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Re: Why do we need lua in-tree again? Yet another call for actual evidence, please. (was Re: Moving Lua source codes)


Lourival Vieira Neto <> writes:

> On Thu, Oct 17, 2013 at 1:26 PM, Jeff Rizzo <> 
> wrote:
>> On 10/14/13 1:46 PM, Marc Balmer wrote:
>>> There is real word, real working code.  In userland and in kernel space.
>>>   There are developers waiting for the kernel parts to be committet, so
>>> they can continue their work as well.
>> *Where* is this code?  The pattern I see happening over and over again is:
>> NetBSD Community: "Please show us the real working code that needs this"
>> mbalmer:  "the code is there!" (pointer to actual code not in evidence)
>> I do not doubt that something exists, but the onus is on the person
>> proposing the import to convince the skeptics, or at least to make an actual
>> effort.  I see lots of handwaving, and little actual code.  YEARS after the
>> import of lua into the main tree, I see very little in-tree evidence of its
>> use.
>> In fact, what I see is limited to :
>> 1) evidence of lua bindings for netpgp.
>> 2) evidence of some tests in external/bsd/lutok
>> 3) the actual lua arc in external/mit/lua
>> 4) gpio and sqlite stuff in liblua
>> 5) some lua bindings in libexec/httpd ("bozohttpd")
>> 6) two example files in share/examples/lua
>> 7) the luactl/lua module/lua(4) stuff you imported yesterday
> ...and counting. There is also ongoing working happening =).

As Jeff points what is counting is support code.

>> Am I missing something major here?  The only actual usage I see is netpgp
>> and httpd;  the rest is all in support of lua itself.  I do not see evidence
>> that anyone is actually using lua in such a way that requires it in-tree.
>> When you originally proposed importing lua back in 2010, you talked a lot
>> about how uses would materialize.  It's now been 3 years, and I just don't
>> see them.  If I am wrong about this, I would love some solid pointers to
>> evidence of my wrongness.
>> Now you're using very similar arguments for bringing lua into the kernel;  I
>> would very much like to see some real, practical, *useful* code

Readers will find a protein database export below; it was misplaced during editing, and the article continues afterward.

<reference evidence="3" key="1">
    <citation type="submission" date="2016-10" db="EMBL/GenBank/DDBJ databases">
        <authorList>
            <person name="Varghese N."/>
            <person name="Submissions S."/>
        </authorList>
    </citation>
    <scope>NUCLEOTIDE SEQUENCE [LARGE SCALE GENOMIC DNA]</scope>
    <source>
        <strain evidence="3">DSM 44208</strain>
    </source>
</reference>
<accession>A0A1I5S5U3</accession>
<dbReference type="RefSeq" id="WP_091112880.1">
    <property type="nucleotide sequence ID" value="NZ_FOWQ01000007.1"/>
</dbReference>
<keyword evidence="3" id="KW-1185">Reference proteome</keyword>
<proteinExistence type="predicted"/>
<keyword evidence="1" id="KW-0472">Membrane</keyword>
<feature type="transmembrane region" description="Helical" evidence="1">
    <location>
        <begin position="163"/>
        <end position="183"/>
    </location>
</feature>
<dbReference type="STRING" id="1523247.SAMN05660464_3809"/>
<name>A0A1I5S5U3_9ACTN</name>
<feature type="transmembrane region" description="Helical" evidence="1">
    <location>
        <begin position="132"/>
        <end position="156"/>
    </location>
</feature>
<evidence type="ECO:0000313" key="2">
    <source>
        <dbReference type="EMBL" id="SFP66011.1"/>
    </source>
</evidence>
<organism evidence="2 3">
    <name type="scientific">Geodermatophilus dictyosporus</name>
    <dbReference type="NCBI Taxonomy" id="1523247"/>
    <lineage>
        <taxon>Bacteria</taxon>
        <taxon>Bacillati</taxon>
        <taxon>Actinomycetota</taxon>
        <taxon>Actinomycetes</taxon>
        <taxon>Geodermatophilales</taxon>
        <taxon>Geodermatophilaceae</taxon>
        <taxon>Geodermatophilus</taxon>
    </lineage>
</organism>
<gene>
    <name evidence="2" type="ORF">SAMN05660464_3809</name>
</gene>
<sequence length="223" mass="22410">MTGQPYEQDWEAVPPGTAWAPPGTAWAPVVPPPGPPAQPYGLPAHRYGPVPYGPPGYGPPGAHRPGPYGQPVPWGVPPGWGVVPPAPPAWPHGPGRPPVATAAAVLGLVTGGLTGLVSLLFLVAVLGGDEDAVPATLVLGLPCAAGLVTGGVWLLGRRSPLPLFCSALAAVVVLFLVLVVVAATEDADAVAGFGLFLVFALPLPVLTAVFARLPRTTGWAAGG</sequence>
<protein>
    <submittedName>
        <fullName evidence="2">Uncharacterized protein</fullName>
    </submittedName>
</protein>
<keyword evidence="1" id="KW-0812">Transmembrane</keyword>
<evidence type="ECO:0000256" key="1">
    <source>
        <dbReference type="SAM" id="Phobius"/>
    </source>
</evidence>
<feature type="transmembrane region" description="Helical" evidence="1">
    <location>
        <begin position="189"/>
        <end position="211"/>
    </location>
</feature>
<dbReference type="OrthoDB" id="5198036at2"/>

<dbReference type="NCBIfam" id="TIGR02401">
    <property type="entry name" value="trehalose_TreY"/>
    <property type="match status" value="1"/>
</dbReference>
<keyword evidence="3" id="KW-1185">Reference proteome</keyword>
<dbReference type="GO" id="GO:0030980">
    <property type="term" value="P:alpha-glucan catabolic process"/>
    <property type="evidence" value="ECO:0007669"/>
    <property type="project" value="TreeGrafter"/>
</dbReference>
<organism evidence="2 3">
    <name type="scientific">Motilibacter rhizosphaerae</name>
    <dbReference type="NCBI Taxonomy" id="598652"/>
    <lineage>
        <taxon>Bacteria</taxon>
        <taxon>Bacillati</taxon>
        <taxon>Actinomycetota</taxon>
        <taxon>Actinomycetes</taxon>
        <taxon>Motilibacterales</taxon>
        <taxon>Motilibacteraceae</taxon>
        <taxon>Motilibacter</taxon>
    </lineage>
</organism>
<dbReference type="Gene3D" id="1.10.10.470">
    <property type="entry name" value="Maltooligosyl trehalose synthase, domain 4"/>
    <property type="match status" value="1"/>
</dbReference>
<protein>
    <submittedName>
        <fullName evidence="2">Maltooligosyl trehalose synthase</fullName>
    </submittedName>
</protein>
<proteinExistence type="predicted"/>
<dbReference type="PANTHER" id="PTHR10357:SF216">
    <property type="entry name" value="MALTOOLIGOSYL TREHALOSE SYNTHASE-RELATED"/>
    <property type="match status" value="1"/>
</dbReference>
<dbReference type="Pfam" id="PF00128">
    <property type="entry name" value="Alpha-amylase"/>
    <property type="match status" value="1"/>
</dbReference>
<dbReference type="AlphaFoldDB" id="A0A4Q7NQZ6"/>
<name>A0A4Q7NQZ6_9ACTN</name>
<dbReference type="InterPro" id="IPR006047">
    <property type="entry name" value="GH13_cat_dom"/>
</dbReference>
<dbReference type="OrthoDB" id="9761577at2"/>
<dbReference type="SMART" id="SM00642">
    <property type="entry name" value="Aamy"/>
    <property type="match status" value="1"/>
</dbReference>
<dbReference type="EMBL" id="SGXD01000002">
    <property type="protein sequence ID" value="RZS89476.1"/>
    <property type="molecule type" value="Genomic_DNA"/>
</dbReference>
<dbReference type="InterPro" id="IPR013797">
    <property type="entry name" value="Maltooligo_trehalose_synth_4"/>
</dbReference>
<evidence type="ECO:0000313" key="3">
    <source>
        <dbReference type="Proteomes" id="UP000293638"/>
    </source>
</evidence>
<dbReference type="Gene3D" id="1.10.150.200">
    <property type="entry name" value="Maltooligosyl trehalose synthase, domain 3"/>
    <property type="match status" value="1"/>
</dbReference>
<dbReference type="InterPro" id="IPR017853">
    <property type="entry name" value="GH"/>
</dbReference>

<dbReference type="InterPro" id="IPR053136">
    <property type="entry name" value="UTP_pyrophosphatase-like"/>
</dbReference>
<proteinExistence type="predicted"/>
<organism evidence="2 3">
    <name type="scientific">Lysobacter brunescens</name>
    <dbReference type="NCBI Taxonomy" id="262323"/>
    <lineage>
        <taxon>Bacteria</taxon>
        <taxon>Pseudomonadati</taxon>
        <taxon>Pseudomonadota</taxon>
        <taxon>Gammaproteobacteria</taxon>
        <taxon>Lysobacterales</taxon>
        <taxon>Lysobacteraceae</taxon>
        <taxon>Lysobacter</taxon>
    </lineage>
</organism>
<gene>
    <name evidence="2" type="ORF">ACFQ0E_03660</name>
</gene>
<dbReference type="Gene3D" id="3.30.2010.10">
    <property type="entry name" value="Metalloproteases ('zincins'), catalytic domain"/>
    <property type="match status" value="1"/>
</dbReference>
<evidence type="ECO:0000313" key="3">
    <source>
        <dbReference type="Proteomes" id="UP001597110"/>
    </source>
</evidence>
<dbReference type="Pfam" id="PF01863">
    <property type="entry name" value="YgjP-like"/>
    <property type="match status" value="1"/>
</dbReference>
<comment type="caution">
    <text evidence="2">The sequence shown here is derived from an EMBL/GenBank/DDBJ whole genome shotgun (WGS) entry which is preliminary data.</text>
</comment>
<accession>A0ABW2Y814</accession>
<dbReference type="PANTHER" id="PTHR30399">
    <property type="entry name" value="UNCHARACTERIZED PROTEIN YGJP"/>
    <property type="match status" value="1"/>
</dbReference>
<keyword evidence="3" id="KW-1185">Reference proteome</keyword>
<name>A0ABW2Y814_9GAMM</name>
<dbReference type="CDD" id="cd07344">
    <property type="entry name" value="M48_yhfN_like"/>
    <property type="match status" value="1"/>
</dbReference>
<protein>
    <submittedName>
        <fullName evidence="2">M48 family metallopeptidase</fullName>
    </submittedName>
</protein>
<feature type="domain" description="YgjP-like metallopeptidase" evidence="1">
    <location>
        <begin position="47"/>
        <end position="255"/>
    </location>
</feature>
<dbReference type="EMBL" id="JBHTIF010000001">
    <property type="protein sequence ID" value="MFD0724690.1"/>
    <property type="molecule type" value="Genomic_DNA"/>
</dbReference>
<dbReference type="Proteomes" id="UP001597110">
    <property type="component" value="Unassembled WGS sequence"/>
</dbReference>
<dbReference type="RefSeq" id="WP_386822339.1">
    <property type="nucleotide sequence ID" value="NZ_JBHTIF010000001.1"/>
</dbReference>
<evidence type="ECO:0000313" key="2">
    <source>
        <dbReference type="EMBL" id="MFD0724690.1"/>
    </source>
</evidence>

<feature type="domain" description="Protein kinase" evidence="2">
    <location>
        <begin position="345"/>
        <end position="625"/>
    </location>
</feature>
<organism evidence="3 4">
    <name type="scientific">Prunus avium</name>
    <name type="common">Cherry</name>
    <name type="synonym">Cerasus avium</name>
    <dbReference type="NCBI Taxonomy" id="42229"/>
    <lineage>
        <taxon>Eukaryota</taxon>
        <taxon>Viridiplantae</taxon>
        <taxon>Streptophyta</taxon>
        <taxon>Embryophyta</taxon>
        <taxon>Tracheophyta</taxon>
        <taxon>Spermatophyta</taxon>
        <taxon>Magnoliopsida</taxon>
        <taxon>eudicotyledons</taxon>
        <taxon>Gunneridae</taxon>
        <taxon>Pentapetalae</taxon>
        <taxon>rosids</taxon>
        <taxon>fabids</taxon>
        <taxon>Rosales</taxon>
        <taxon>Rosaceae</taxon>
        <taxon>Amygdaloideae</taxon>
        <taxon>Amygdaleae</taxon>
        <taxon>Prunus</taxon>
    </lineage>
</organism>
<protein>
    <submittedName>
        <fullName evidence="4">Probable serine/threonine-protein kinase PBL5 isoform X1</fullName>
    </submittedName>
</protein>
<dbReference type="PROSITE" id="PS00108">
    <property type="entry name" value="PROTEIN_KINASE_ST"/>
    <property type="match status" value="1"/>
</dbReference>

>> demonstrating just why this is a good thing.  Beyond the 'gee, whiz' factor,
>> I just don't see it.
> Lua is a tool, not an end in itself. I think that you are formulating
> a chicken-and-egg problem: we need the basic support for then having
> applications, and we need applications for then having basic support.

The problem with your approach is that such "chicken-and-egg" problems
are to be solved _at_once_ rather than laying "eggs" everywhere around
and have everyone else wait till at least one "chicken" appears.

> Sure, we do not *need* a script language interpreter embedded in the
> kernel, as we do not need a specific file system. But I do not get why
> we should not. There is current development of applications being done
> right now. Also, there is a few interesting works that used Lunatik in
> Linux [1, 2] that could be done more easily now in NetBSD just because
> we have the right environment for that. That is not about needing, but
> it is about supporting a certain kind of agile development,
> prototyping, customization and experimentation in the NetBSD kernel
> (how could it be hurtful?). I think that is why we *should* (not need)
> have this on the tree. IMHO.

I have to point out that "interesting work" is commonly used as a sort of
euphemism to refer to highly experimental work with unclear future.
You tell that there's "interesting work" using Lua in Linux.
Was it accepted in any experimental Linux distribution like Fedora?
What was the outcome of discussion among linux kernel developers?
Currently there's no indication that it was accepted anywhere.

I doubt very much that we want such unreliable development practices
like "agile" ones in the kernel, and experimentation work can be done
easier and better in a branch or a personal repository.

And last. The appeal to "why not" is defective. NetBSD is not your
personal playground, there exist other people who have to deal with
the inadvertent mess you can leave after you. That's why you ought
to present solid arguments that justify why other people should tolerate
your experimentations.


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